Four-winged dinos from China
Thursday, 23 January, 2003, 02:08 GMT
Recently discovered fossils of feathered dinosaurs with four wings are raising new questions about the origins of flight.
The turkey-sized creatures probably lived in the trees about 130 million years ago and used their wings and long tail to glide from branch-to-branch.
They were unearthed in Liaoning, China - a place that has yielded many spectacular fossils of bird-like dinosaurs.
The find is exciting because it backs an older theory that birds evolved from gliding four-winged tree-dwellers.
The idea was first raised in 1915 but until now there has been no fossil evidence to support it.
According to the Chinese team that found the specimens - led by Xing Xu of the Institute of Vertebrate Paleontology and Paleoanthropology in Beijing - this may be the first confirmation.
"Although the dinosaurian hypothesis of bird origins is widely accepted, debate remains about how the ancestor of birds first learned to fly," the scientists report in the journal Nature.
"Here we provide new evidence suggesting that basal dromaeosaurid dinosaurs [a sub-group of theropod dinosaurs] were four-winged animals and probably could glide, representing an intermediate stage towards the active, flapping-flight stage."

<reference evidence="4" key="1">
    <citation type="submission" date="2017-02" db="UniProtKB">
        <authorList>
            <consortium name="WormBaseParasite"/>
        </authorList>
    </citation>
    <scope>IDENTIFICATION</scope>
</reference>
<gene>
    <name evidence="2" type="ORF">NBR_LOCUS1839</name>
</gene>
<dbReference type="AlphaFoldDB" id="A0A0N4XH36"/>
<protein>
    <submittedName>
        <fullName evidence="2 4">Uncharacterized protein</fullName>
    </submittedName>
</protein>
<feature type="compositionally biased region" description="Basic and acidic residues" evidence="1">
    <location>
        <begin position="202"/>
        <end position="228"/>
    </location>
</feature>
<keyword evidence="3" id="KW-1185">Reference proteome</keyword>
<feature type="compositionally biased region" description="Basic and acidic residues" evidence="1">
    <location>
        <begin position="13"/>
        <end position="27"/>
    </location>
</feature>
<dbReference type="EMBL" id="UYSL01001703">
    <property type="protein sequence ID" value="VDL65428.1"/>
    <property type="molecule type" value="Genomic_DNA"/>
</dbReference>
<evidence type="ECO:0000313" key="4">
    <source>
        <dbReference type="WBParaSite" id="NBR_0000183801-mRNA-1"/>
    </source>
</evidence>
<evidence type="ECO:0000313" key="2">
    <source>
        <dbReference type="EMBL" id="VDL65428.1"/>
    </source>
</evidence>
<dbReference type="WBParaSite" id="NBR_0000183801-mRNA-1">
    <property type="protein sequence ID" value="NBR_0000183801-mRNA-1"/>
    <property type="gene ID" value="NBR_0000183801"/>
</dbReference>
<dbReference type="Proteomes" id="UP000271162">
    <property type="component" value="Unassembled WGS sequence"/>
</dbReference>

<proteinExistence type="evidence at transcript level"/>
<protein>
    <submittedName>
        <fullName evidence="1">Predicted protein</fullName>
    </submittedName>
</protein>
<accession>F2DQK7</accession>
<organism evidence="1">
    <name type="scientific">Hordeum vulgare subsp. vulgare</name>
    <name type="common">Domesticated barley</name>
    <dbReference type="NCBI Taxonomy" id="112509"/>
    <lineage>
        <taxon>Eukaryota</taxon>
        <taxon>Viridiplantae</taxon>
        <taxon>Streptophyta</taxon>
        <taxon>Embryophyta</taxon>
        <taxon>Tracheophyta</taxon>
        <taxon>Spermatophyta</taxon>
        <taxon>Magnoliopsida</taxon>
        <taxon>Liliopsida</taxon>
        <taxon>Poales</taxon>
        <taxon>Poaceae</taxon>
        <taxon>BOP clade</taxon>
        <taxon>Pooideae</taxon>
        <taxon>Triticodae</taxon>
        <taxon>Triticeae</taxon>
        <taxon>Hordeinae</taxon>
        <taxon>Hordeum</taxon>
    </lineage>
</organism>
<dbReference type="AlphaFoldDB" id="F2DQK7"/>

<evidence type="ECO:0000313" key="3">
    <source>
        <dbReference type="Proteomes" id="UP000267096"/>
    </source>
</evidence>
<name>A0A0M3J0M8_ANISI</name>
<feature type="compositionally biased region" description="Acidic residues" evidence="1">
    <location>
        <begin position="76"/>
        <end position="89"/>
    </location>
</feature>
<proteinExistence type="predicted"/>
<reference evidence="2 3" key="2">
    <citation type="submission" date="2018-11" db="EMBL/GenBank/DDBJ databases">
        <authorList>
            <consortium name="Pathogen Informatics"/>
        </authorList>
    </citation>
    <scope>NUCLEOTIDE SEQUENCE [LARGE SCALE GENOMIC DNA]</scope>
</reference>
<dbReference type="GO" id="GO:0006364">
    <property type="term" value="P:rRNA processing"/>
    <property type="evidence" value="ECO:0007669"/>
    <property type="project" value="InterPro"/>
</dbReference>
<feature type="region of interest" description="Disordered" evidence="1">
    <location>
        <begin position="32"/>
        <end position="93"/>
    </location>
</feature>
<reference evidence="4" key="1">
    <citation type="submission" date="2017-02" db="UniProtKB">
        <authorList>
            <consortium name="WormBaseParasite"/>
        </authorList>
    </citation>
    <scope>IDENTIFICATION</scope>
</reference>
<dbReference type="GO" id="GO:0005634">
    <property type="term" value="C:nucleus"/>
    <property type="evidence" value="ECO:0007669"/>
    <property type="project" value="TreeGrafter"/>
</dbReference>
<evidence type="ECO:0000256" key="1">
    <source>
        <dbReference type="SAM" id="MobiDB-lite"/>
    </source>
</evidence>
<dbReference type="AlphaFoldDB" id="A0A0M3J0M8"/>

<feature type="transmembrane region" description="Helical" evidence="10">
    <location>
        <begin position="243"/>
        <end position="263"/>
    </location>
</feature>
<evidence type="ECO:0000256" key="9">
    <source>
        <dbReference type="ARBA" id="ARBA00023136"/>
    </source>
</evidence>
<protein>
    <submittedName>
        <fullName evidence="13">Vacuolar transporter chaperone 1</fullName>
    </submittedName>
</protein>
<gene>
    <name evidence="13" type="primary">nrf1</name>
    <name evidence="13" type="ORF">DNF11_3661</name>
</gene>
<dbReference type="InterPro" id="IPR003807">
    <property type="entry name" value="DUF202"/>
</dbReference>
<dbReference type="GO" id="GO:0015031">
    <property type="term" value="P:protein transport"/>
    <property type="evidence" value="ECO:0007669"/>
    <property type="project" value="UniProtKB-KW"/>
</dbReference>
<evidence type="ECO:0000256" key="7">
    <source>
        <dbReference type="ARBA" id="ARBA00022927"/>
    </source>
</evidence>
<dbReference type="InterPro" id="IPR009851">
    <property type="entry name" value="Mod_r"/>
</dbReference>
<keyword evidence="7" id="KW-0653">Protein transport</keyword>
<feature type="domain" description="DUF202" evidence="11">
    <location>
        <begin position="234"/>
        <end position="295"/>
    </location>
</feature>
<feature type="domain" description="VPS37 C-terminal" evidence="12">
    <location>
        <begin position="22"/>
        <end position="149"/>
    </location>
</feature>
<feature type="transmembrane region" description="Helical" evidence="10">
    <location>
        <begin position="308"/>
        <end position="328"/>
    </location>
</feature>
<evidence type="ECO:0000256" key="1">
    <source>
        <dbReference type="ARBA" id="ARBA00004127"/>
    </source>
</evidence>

The suggestion is that dinosaurs went through a gliding stage before learning to fly with two fore-limbs, says Dr Angela Milner of London's Natural History Museum.
Scientists will now want to look again at the fossils of the earliest bird, Archaeopteryx, to see if there are any vestiges of hind-wings.
"The importance of this find is that it gives us one more piece of evidence as to how flight got started," Dr Milner told the BBC.
The question of how flight arose has caused much heated debate. Many dinosaur experts belong to a rival camp - that birds evolved from ground-living dinosaurs with powerful hind-limbs adapted for running.
The discovery of the four-winged fossils - cousins of the previously described Microraptor - is unlikely to be the end of the story.
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